International Urogynecology Journal

, Volume 28, Issue 12, pp 1901–1907 | Cite as

Validation of a single summary score for the Prolapse/Incontinence Sexual Questionnaire–IUGA revised (PISQ-IR)

  • Melissa L. ConstantineEmail author
  • Rachel N. Pauls
  • Rebecca R. Rogers
  • Todd H. Rockwood
Original Article


Introduction and hypothesis

The Prolapse/Incontinence Sexual Questionnaire–International Urogynecology Association (IUGA) Revised (PISQ-IR) measures sexual function in women with pelvic floor disorders (PFDs) yet is unwieldy, with six individual subscale scores for sexually active women and four for women who are not. We hypothesized that a valid and responsive summary score could be created for the PISQ-IR.


Item response data from participating women who completed a revised version of the PISQ-IR at three clinical sites were used to generate item weights using a magnitude estimation (ME) and Q-sort (Q) approaches. Item weights were applied to data from the original PISQ-IR validation to generate summary scores. Correlation and factor analysis methods were used to evaluate validity and responsiveness of summary scores.


Weighted and nonweighted summary scores for the sexually active PISQ-IR demonstrated good criterion validity with condition-specific measures: Incontinence Severity Index = 0.12, 0.11, 0.11; Pelvic Floor Distress Inventory-20 = 0.39, 0.39, 0.12; Epidemiology of Prolapse and Incontinence Questionnaire-Q35 = 0.26 0,.25, 0.40); Female Sexual Functioning Index subscale total score = 0.72, 0.75, 0.72 for nonweighted, ME, and Q summary scores, respectively. Responsiveness evaluation showed weighted and nonweighted summary scores detected moderate effect sizes (Cohen’s d > 0.5). Weighted items for those NSA demonstrated significant floor effects and did not meet criterion validity.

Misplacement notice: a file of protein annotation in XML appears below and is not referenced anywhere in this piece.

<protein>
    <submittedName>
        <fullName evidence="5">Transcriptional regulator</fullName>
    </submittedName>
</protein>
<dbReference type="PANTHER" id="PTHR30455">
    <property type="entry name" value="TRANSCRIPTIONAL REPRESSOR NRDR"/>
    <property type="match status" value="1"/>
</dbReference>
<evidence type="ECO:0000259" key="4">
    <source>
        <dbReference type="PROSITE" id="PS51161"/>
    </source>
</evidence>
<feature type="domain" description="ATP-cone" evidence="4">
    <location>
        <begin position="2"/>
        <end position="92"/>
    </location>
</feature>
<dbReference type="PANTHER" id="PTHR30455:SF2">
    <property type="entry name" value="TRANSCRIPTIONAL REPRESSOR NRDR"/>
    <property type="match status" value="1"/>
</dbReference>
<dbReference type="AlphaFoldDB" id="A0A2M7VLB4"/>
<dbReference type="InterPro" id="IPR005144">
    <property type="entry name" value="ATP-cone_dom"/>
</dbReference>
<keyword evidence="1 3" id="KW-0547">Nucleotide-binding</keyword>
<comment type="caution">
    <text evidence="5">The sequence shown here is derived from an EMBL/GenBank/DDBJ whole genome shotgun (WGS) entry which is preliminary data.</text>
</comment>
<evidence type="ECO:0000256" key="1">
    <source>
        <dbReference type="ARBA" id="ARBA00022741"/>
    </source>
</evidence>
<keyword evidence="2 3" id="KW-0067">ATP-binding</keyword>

A PISQ-IR summary score for use with sexually active women, nonweighted or calculated with ME or Q item weights, is a valid and reliable measure for clinical use. The summary scores provide value for assesing clinical treatment of pelvic floor disorders.


Pelvic floor disorders PISQ-IR Validated questionnaire Sexual function Prolapse 


Compliance with ethical standards

Conflicts of interest

Dr. Rogers has received paid travel expenses or honoraria from UptoDate, ABOG, AUGS, and IUGA. He is on the Board of ABOG, AUGS, and IUGA.

Funding statement

No funding was received for this study.

Supplementary material

192_2017_3373_MOESM1_ESM.docx (15 kb)
ESM 1 (DOCX 15 kb)


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Copyright information

© The International Urogynecological Association 2017

Authors and Affiliations

  • Melissa L. Constantine
    • 1
    Email author
  • Rachel N. Pauls
    • 2
  • Rebecca R. Rogers
    • 3
  • Todd H. Rockwood
    • 1
  1. 1.Division of Health Policy & ManagementUniversity of MinnesotaMinneapolisUSA
  2. 2.TriHealth Good Samaritan HospitalCincinnatiUSA
  3. 3.Division of UrogynecologyUniversity of New MexicoAlbuquerqueUSA

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